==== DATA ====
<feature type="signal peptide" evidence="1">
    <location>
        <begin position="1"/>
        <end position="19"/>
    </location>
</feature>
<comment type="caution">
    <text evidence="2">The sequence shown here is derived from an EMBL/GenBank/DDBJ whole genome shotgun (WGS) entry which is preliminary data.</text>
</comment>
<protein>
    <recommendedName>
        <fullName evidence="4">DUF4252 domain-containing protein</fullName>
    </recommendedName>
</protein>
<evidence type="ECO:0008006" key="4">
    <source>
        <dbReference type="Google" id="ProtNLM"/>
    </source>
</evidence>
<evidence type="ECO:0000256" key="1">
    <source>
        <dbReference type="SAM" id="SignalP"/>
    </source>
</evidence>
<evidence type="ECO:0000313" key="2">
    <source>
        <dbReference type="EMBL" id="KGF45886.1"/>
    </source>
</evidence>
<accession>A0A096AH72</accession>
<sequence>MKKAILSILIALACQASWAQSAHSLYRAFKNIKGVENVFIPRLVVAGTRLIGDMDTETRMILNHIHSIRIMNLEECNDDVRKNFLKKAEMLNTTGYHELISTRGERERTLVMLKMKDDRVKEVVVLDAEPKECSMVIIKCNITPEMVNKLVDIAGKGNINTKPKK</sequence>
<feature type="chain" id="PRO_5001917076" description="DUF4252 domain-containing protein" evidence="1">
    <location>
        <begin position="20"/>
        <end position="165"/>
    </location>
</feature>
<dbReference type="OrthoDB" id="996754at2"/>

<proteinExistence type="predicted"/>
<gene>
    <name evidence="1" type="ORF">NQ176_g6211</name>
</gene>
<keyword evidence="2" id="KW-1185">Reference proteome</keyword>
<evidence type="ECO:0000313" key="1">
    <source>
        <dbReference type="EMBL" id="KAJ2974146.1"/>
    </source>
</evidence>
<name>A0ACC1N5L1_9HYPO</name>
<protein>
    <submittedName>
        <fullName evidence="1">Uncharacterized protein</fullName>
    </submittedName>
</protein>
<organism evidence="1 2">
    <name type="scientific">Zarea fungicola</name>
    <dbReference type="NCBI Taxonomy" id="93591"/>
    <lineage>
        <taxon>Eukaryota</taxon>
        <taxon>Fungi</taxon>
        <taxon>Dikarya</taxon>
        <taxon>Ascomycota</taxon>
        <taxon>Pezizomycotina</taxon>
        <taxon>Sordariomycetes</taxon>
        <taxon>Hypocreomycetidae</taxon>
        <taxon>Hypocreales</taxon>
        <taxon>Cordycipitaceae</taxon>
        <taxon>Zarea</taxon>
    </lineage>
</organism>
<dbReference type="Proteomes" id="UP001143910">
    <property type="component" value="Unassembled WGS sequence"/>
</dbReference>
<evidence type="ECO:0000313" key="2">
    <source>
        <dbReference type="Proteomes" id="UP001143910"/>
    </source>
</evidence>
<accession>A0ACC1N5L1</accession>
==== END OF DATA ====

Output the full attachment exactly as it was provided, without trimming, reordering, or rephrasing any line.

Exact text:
<feature type="signal peptide" evidence="1">
    <location>
        <begin position="1"/>
        <end position="19"/>
    </location>
</feature>
<comment type="caution">
    <text evidence="2">The sequence shown here is derived from an EMBL/GenBank/DDBJ whole genome shotgun (WGS) entry which is preliminary data.</text>
</comment>
<protein>
    <recommendedName>
        <fullName evidence="4">DUF4252 domain-containing protein</fullName>
    </recommendedName>
</protein>
<evidence type="ECO:0008006" key="4">
    <source>
        <dbReference type="Google" id="ProtNLM"/>
    </source>
</evidence>
<evidence type="ECO:0000256" key="1">
    <source>
        <dbReference type="SAM" id="SignalP"/>
    </source>
</evidence>
<evidence type="ECO:0000313" key="2">
    <source>
        <dbReference type="EMBL" id="KGF45886.1"/>
    </source>
</evidence>
<accession>A0A096AH72</accession>
<sequence>MKKAILSILIALACQASWAQSAHSLYRAFKNIKGVENVFIPRLVVAGTRLIGDMDTETRMILNHIHSIRIMNLEECNDDVRKNFLKKAEMLNTTGYHELISTRGERERTLVMLKMKDDRVKEVVVLDAEPKECSMVIIKCNITPEMVNKLVDIAGKGNINTKPKK</sequence>
<feature type="chain" id="PRO_5001917076" description="DUF4252 domain-containing protein" evidence="1">
    <location>
        <begin position="20"/>
        <end position="165"/>
    </location>
</feature>
<dbReference type="OrthoDB" id="996754at2"/>

<proteinExistence type="predicted"/>
<gene>
    <name evidence="1" type="ORF">NQ176_g6211</name>
</gene>
<keyword evidence="2" id="KW-1185">Reference proteome</keyword>
<evidence type="ECO:0000313" key="1">
    <source>
        <dbReference type="EMBL" id="KAJ2974146.1"/>
    </source>
</evidence>
<name>A0ACC1N5L1_9HYPO</name>
<protein>
    <submittedName>
        <fullName evidence="1">Uncharacterized protein</fullName>
    </submittedName>
</protein>
<organism evidence="1 2">
    <name type="scientific">Zarea fungicola</name>
    <dbReference type="NCBI Taxonomy" id="93591"/>
    <lineage>
        <taxon>Eukaryota</taxon>
        <taxon>Fungi</taxon>
        <taxon>Dikarya</taxon>
        <taxon>Ascomycota</taxon>
        <taxon>Pezizomycotina</taxon>
        <taxon>Sordariomycetes</taxon>
        <taxon>Hypocreomycetidae</taxon>
        <taxon>Hypocreales</taxon>
        <taxon>Cordycipitaceae</taxon>
        <taxon>Zarea</taxon>
    </lineage>
</organism>
<dbReference type="Proteomes" id="UP001143910">
    <property type="component" value="Unassembled WGS sequence"/>
</dbReference>
<evidence type="ECO:0000313" key="2">
    <source>
        <dbReference type="Proteomes" id="UP001143910"/>
    </source>
</evidence>
<accession>A0ACC1N5L1</accession>